Tuesday, 29 July 2014

Liking Leeds (but nothing permanent)

So we finally made it into the centre of Leeds last Friday, after a 128-mile cruise from the canals start in Liverpool Docks to its conclusion when it meets the Aire & Calder Navigation in Leeds city centre.
Pat really has warmed to the Leeds & Liverpool, and it is certainly very diverse, but I really only enjoyed the Yorkshire stretch to be quite honest, though there were some highlights along the way in Lancashire. One positive aspect has to have been the weather. If it had been wet and rainy going through the Dales, I might be reporting a very different journey.
The last blog stopped at the top of the Bingley Five-Rise. This is a famous set of locks, and one of the several sets of staircase locks on the stretch from Bingley into Leeds. The five-rise is the highest. In simple terms, rather than have individual pounds between the locks, these staircases fill each other. To avoid accidents lock keepers generally patrol. Joining us on our journey into Leeds was Dave and Carolyn from Gloucester who have joined us several times on TCW. They certainly earned their passage. It was a demanding journey in very hot conditions.
Top of the Bingley Five-Rise. Dave is on lock duty.
Pulling away after our journey down the five-rise
Being a bit longer than most boats on this canal I have had to push the stern of the boat right back to the rear gates when descending, to allow the gates at the front to open, and boy did I get wet on the five-rise, much to the crews amusement. Several of these gates are only 2-3 years old, but leaked like sieves.

Standing by to get another soaking as I reverse the boat back to clear the front gates

We stopped in Saltaire, on the outskirts of Shipley. This garden village, designed by industrialist Joseph Salt for his workforce is now a “World Heritage Site”. It was a whirlwind visit, and with no-where to moor we pressed on but the girls found time to get an ice cream in, and I did find a nice pub for a swifty.
The girls inspect the Argie Bargie Ice Cream boat at Saltaire
Our on-board guests finally persuaded me to sign up to a Facebook account which I have now duly done. It’s to keep in touch with my boating and ukulele contacts primarily, so don’t be too surprised if I don’t invite you on. It’s nothing personal.
With Dave and Carolyn sporting "Cat's Whiskers" corporate wear
Leeds City Centre has really smartened itself up, since I was last there. Clarence Dock, now re-named New Dock, is going through a re-generation project, with the anchor building being the Royal Armouries next door. The mooring was free and we had the added attraction of a mains hook-up and a water point. It’s an attractive waterfront, and a few cities who could learn a thing or two from Leeds. Dave & Carolyn took us out to a “Jamie’s Italian” on Friday evening as a thank you. We had not been to any of his restaurants before and were very impressed.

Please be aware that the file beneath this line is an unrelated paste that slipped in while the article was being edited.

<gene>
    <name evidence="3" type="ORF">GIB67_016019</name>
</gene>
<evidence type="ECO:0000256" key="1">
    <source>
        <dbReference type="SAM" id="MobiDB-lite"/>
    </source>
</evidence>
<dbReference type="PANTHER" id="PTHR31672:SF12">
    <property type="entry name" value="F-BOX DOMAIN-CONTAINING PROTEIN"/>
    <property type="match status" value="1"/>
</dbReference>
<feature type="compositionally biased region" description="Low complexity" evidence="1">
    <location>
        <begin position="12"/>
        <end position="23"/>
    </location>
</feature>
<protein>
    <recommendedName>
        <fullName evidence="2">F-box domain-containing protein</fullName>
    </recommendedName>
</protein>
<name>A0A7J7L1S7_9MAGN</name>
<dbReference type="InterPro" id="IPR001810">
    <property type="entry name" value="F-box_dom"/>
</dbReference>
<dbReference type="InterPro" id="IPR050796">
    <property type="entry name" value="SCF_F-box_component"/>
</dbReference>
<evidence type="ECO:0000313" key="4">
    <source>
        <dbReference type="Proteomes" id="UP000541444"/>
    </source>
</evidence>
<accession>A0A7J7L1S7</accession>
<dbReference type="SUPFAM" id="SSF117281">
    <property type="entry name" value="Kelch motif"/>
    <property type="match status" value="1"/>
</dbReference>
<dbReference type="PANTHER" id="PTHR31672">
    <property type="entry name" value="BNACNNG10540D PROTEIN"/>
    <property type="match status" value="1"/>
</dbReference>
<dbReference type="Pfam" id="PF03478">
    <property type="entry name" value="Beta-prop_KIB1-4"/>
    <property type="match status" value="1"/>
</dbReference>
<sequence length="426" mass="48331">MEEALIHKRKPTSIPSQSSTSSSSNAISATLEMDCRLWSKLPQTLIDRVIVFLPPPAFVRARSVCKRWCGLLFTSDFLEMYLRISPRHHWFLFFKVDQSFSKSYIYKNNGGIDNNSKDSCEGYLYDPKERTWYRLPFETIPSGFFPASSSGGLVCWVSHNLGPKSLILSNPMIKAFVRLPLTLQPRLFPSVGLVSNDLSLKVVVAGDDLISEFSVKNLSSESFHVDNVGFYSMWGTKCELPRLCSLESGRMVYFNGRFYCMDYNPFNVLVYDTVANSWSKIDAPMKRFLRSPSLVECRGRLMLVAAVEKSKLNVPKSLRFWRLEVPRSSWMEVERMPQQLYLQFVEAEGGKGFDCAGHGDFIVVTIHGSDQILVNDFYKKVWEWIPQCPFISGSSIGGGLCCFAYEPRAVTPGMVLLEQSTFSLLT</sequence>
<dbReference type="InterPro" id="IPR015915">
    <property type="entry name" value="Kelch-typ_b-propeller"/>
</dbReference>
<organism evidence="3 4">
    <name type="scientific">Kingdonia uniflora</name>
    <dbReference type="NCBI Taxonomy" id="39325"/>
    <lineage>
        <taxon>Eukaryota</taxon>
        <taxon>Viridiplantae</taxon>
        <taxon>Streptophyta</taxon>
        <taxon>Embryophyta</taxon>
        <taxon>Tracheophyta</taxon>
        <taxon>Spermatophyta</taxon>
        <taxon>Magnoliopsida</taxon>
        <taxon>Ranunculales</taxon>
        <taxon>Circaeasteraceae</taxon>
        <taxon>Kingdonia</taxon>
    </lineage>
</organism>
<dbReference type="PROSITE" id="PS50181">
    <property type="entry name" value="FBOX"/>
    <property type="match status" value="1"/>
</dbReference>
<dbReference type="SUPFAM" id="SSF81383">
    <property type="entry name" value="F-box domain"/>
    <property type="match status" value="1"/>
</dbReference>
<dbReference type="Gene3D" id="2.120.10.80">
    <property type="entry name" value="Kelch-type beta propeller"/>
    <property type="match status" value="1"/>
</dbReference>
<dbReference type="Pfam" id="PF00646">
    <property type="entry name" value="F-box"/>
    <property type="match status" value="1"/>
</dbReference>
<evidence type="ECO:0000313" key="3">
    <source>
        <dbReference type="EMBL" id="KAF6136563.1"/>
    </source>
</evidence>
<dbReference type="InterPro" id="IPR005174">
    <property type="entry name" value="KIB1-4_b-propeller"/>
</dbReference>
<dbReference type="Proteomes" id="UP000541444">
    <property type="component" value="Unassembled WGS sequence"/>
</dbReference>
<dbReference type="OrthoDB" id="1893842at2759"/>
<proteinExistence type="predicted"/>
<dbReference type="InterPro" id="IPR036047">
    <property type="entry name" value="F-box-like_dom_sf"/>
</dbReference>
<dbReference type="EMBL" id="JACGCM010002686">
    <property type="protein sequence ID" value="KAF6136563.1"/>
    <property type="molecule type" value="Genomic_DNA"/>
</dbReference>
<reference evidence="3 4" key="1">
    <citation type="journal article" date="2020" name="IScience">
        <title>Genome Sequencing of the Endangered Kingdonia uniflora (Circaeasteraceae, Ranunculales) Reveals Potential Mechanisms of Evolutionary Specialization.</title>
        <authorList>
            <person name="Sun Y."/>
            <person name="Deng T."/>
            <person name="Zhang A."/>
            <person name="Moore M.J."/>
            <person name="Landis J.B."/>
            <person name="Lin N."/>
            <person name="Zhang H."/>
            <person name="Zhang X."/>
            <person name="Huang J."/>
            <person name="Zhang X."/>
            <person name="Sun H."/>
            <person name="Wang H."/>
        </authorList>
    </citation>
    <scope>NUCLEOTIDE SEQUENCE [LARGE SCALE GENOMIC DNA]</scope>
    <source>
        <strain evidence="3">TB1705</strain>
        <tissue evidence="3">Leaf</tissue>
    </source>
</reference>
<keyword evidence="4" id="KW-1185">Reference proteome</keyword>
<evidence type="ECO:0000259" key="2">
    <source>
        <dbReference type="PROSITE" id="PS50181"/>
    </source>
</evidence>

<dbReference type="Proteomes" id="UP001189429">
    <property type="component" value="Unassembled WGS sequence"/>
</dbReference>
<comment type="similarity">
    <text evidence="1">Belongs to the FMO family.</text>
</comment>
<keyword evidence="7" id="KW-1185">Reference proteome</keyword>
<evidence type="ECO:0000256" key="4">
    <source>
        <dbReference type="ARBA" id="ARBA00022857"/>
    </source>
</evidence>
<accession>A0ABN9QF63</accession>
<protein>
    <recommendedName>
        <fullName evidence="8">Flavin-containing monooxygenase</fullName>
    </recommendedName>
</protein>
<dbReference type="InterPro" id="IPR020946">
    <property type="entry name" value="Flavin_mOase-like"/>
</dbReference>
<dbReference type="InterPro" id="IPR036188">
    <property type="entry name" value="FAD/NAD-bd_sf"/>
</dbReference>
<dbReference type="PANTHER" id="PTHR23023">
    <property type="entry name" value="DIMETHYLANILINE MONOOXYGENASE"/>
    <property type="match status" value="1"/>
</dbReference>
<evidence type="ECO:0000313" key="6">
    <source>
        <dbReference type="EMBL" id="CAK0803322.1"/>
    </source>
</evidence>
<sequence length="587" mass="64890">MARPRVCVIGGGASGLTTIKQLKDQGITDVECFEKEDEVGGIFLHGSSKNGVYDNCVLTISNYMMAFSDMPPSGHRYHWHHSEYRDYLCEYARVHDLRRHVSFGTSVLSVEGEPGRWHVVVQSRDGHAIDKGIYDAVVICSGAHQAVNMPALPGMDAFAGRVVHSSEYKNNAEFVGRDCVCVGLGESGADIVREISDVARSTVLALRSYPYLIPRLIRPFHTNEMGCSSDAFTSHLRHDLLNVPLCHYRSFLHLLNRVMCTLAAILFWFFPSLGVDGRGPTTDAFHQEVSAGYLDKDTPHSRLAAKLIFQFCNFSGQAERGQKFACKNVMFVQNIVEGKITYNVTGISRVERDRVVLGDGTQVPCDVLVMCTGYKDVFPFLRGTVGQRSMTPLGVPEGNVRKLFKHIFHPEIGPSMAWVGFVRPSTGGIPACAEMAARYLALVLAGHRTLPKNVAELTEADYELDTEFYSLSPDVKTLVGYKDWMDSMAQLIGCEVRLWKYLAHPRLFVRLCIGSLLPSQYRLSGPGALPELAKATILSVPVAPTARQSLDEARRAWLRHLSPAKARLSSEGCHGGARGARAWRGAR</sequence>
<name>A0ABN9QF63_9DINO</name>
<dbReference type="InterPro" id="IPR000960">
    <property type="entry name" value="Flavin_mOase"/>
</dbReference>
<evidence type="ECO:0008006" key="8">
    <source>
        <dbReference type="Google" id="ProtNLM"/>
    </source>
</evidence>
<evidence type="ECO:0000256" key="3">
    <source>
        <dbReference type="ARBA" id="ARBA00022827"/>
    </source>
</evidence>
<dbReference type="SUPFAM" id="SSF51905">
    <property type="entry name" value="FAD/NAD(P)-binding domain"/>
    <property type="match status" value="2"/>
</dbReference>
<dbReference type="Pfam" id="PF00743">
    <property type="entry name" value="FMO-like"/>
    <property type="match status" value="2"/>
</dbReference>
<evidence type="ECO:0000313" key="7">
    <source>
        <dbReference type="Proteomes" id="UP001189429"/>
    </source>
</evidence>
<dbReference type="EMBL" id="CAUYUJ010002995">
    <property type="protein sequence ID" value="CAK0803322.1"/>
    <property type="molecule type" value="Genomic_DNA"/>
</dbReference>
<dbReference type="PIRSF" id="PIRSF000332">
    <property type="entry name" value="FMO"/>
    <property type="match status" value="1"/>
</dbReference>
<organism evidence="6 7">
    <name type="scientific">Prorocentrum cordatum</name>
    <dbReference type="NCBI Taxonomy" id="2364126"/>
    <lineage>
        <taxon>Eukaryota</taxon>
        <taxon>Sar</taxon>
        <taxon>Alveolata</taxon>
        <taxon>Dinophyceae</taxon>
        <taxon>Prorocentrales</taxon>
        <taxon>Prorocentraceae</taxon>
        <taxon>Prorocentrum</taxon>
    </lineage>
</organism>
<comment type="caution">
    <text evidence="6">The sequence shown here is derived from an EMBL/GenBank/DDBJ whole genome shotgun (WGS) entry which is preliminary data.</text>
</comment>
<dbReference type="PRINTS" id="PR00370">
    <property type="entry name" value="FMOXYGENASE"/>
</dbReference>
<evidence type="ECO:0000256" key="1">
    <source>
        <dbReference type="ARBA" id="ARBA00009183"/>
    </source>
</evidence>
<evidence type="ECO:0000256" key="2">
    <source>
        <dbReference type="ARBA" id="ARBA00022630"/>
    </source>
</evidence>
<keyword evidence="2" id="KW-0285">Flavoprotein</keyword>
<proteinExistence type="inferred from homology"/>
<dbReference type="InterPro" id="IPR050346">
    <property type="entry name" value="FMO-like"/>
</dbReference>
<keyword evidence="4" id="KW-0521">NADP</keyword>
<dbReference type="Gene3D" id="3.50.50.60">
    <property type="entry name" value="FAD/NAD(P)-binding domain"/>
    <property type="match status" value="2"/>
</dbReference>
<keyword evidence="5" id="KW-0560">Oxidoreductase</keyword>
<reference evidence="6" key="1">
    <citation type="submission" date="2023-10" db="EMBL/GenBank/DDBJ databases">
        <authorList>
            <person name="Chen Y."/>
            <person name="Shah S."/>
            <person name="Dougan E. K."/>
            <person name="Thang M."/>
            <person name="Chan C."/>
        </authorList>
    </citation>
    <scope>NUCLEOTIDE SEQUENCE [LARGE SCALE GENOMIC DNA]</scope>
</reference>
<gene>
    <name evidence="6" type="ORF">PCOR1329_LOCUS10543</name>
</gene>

Our mooring in "New Dock" in Leeds City Centre. We are breasted up on the left.
So for the next few days before we get to Sowerby Bridge, we are on rivers and navigations. Big massive locks and little or no boats for miles. We had expected some commercial craft but that all finished last November. We made for Castleford on Monday night where we met up with John and Karen from “Kind Of Blue”. There were in Hertford with us last summer, and we also met them in Rickmansworth and Burton. We had a good old chin wag and John, who is a big blues fan, brought his six string on board for a bit of a soiree.
Today we met a boater whose craft is fully remote controlled. He cruises single-handed and is disabled. He moors up, gets off the boat with his walking stick and his remote control around his neck. Attends to the lock gates, then presses the appropriate button and steers the boat into the lock. He also has a “butty” on the front of his boat, which until recently housed a Vespa scooter and a sidecar, that he used to take his mum out in. Quite a character. The boat is called “Victoria Plum”.
Positioning his boat in the lock beside me, via his remote control
And using it to leave. Note the disable scooter on the back

Victoria Plum (with owner on board)  with the unusual "butty" on the front.
We were going into Wakefield today but stopped a couple of miles short at a place called Stanley Ferry. Now, I’ve had my fair share of carrier bags and other assorted clothes and string wrapped around my propeller, but as we chugged across the aquaduct there, the engine stopped dead. We had picked up a very large quilt cover and the next hour or so was spent cutting it away from the prop while I swore and complained of back ache. God it stunk, and even now, after a long shower I can still smell it. There are feathers everywhere in the engine bay so that’s a job for the morning, before we set off again. I think we will use some disinfectant as well. 
God it stinks down here. Got most of it out when Pat took this.

Wrapped around my propellor today.

Ah, the romance of life afloat.
Toodaloo chums.

1 comment:

  1. Another great blog Roger and glad you and Pat are having fun. How long is TCW? and did you struggle much getting across the Leeds Liverpool?